As lead vocalist for boy group g.o.d, Kim Tae Woo’s voice helped soundtrack a generation. But more often than not, members of first generation groups struggle to achieve any sort of musical notoriety so long after their brand was at its peak. This isn’t unique to k-pop, either. The music industry isn’t exactly kind to aging pop stars. Try something new and it feels like you’re desperate to fit in with younger trends. Go back to the sound that made you famous and you’re accused of spinning your wheels with rehash after diminished rehash.
When I think of brilliant comebacks from older musicians, I’m reminded of Cho Yong-Pil’s fantastic 2013 album Hello. Tae Woo doesn’t have the years (or influence) that Yong-Pil has, but Following (따라가) reminds me of a song that could’ve been part of that album. It doesn’t conform to any of this year’s trends, but doesn’t feel like a cut-and-paste job either. g.o.d occasionally ventured into this style of soaring, melodic pop, but were more often concerned with groove-driven soul or straight ahead ballads. Following‘s pop/rock arrangement feels much more broad in its intentions. What it lacks in edge, it makes up for with timeless melody and vocal heft.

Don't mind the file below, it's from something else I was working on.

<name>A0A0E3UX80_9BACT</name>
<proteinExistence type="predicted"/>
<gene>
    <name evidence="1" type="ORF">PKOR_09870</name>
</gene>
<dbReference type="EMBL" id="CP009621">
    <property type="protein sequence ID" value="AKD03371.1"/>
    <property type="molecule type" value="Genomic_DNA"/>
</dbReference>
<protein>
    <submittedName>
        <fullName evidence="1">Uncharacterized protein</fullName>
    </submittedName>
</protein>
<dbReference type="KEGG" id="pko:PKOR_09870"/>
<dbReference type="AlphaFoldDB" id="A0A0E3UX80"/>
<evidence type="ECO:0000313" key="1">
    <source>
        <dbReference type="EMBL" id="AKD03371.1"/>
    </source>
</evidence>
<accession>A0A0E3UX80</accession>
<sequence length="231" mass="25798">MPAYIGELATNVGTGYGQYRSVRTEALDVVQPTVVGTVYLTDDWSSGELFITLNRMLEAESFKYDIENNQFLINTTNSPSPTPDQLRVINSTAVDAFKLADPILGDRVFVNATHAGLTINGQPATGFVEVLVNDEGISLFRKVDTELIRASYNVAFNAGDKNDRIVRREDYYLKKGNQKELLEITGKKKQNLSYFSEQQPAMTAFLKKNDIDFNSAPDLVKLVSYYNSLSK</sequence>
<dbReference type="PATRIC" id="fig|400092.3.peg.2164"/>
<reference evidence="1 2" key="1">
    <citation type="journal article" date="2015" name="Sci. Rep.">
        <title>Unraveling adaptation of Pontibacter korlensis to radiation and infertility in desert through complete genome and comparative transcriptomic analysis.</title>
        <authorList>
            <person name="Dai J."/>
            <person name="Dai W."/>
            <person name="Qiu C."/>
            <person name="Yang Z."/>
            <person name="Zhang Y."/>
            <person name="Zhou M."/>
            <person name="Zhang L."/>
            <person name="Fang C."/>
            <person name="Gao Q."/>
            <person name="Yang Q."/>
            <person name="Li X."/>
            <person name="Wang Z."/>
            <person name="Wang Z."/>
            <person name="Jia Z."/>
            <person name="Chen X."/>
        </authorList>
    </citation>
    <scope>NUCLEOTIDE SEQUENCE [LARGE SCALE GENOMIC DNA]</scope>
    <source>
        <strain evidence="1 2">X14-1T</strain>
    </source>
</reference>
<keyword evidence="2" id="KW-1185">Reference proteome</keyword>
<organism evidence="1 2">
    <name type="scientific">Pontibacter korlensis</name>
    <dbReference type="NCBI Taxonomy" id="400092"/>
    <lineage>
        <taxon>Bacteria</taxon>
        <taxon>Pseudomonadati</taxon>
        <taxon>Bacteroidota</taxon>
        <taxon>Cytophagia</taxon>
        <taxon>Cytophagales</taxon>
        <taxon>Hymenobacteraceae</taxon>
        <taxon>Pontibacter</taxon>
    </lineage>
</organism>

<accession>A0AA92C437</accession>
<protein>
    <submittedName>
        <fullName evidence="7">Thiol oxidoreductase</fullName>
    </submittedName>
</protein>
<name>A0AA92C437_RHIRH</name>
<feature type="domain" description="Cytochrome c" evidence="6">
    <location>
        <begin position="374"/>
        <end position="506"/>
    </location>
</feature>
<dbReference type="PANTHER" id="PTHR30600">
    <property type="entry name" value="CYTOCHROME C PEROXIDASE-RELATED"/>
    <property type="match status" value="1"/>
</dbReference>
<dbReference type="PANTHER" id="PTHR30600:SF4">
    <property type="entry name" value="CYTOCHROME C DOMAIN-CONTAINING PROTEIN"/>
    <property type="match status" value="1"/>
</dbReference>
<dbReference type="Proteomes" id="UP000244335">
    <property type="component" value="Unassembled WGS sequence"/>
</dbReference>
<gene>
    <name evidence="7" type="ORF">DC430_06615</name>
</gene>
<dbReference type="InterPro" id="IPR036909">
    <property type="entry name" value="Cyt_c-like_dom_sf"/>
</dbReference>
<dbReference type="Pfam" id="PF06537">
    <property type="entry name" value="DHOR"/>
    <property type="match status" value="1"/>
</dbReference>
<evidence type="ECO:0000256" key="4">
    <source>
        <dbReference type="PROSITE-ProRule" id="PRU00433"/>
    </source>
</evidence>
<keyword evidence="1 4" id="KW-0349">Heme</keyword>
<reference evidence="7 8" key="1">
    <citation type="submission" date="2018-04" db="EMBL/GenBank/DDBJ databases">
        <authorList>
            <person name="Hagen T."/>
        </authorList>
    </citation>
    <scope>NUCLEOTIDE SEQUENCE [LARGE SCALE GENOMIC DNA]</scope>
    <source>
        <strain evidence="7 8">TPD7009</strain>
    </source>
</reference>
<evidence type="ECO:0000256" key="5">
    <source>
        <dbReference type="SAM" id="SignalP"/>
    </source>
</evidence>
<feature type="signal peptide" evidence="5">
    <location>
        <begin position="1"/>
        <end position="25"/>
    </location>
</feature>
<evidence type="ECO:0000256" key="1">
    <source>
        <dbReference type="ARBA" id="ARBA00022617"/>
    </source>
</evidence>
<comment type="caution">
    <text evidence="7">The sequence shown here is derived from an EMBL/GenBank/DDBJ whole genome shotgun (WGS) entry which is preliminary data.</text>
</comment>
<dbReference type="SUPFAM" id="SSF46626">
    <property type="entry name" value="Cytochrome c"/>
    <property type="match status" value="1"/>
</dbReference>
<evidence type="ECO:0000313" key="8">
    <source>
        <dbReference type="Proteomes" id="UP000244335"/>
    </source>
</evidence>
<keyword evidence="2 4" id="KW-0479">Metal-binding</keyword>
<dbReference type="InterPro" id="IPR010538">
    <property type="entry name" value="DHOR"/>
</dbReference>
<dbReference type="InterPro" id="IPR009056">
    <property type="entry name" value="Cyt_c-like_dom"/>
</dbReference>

Opening with a strum of acoustic guitar, the instrumental is quickly joined by the kind of chest-beating drums that propel a song into anthem territory. Tae Woo’s rich vocals are at their best during Following‘s extended power notes, but the breezy, summertime backing vocals are even more effective. As the chorus climaxes in a chanted refrain, the whole thing starts to feel a little adult contemporary, but in the fast-moving, trend-oriented world of k-pop that’s not necessarily a bad thing. At the very least, the fact that Following isn’t some drippy ballad should be enough to celebrate.